Stories of My Mother : Shopping Stories – Pt. 2

“I na-ekwo ije”.

“You walk really fast”, my young cousin commented one day talking about my speed when I’m walking on the road.

I laughed.

You see, the skill of walking fast was something we had to learn.

You couldn’t afford to walk slowly when you go to the market with my Mum, else you might end up on ABS Onitsha News, the missing child advert section…

Of course, she would never have left us behind or even let us get missing but she gave us that impression. You either walked fast or you found your way home, and that option nobody wanted to consider.

This rule basically applied when we went to Main Market or Ose. You see those big markets; whenever our Mum had to go there, it was for serious business and she usually had a whole lot to buy, sooo, no time to waste time.

She would tie her white handkerchief folded into a triangle over her nose to protect her from the dust, especially in the dry season. She was allergic to dust and would start sneezing when unduly exposed to it.

Then with her handbag under her armpit and her shoulder slightly titled towards the right side, she would ‘change gear‘ as we approached one of the many entrances to the market from the Car park.

The market roads were narrow and the moving cars and thronging human traffic made them even narrower. Once Mummy moves, our singular target was to keep our eyes on her and keep up with her pace and that meant walking really fast.

When my sister Uju and I started going to boarding school and wrote our lists, we would be glad when Mummy came back from the market with our stuffs but a little sad when one or two tiny items weren’t bought.

I remember my elder sister Ifeyinwa, when she took over the shopping for our lists from my Mum would explain to us that the market was too big and the items on our lists scattered all over, so it was usually difficult to buy everything at once.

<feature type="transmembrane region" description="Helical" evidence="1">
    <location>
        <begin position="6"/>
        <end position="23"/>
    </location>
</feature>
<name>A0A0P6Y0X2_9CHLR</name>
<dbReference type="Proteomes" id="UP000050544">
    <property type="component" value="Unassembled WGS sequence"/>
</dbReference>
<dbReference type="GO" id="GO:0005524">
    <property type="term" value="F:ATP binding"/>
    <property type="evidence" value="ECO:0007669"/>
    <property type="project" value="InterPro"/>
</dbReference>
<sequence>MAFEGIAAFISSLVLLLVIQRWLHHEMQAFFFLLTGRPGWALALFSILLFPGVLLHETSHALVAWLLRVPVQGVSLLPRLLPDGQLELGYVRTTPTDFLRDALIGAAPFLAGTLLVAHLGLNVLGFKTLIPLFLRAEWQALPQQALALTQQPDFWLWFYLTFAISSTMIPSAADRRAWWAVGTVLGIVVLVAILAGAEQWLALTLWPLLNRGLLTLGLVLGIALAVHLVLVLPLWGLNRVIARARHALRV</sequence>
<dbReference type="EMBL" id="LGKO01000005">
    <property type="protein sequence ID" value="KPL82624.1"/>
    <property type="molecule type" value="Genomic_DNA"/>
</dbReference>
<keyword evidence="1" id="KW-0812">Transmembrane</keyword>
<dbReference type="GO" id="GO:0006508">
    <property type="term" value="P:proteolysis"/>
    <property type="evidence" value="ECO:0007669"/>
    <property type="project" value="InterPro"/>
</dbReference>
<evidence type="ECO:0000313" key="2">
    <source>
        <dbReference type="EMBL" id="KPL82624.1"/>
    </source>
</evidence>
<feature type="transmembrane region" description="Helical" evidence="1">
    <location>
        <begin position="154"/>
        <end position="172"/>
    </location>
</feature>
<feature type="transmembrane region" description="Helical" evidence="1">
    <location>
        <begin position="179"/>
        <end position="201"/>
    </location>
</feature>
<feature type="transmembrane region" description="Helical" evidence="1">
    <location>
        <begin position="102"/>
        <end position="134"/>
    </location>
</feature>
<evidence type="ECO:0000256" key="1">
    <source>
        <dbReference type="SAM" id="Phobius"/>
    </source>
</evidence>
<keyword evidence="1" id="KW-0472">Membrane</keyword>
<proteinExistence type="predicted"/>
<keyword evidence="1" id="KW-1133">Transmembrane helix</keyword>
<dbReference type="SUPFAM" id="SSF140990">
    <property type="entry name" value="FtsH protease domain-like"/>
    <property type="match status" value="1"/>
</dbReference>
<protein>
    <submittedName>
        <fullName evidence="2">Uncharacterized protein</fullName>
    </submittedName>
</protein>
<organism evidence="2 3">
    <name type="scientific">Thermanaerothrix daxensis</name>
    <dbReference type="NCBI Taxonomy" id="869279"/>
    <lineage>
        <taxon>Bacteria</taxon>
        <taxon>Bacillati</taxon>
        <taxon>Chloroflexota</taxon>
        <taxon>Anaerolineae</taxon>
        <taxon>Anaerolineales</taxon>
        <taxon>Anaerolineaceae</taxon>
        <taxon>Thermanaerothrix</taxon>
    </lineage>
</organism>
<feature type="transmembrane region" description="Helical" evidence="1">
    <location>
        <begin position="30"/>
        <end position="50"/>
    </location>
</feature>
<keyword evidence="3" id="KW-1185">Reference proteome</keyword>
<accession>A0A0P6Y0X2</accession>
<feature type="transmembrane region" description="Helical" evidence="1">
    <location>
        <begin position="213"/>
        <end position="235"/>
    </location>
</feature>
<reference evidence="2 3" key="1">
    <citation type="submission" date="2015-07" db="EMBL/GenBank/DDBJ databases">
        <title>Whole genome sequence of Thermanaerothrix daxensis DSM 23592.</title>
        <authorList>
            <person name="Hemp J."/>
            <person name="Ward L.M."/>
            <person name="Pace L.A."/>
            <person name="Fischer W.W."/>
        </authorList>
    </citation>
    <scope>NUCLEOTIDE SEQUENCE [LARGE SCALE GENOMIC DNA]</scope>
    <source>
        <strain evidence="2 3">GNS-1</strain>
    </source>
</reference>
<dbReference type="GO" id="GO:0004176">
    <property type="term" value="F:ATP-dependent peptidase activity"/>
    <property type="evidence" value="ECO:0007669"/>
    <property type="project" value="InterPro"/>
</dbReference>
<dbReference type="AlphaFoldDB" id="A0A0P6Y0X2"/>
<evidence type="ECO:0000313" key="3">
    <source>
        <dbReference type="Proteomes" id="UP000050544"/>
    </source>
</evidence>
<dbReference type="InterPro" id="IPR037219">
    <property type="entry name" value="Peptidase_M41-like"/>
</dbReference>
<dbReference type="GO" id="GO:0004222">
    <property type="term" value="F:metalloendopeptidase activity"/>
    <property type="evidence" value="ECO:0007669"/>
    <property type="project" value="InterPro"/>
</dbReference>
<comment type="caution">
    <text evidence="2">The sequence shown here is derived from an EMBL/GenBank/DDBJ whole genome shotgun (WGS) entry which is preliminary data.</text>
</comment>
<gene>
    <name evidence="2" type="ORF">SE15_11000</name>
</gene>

Well, accompanying my Mum to the market soon made it clear. “Mummy do we have to buy everything?” I would find myself asking.

Following Mum to the market was like a rite of passage. You observed how to shop, how to haggle, how to check for ‘original’; ‘the main the main’, how to pretend walk away so that the market seller would call you back and offer a lower price, how to frown at the item in your hands and look distracted while jumping on the inside at the very good deal you just got and how to check for expiry dates. You also got introduced to her preferred merchants, so you would just locate them when you start coming alone and continue the ‘Customer’ relationship.

Anyways, when I was old enough to start shopping for myself, by myself which was in my Senior Secondary/University, I’m not sure I bothered much. Let’s just say that shopping is not my thing.

I don’t know how my Mum did it though, for years, for a large family, eight kids, varied age groups, long shopping lists. Oh Lord!

It’s June and in some weeks time, it would be the first anniversary of her passing on to glory. Time does fly, so much has happened already but the memories seem just like yesterday.

The Storytela

#LadyBeneLivesOn
#InEverLovingMemory

My Mum- Her Mannerisms

Mummy o!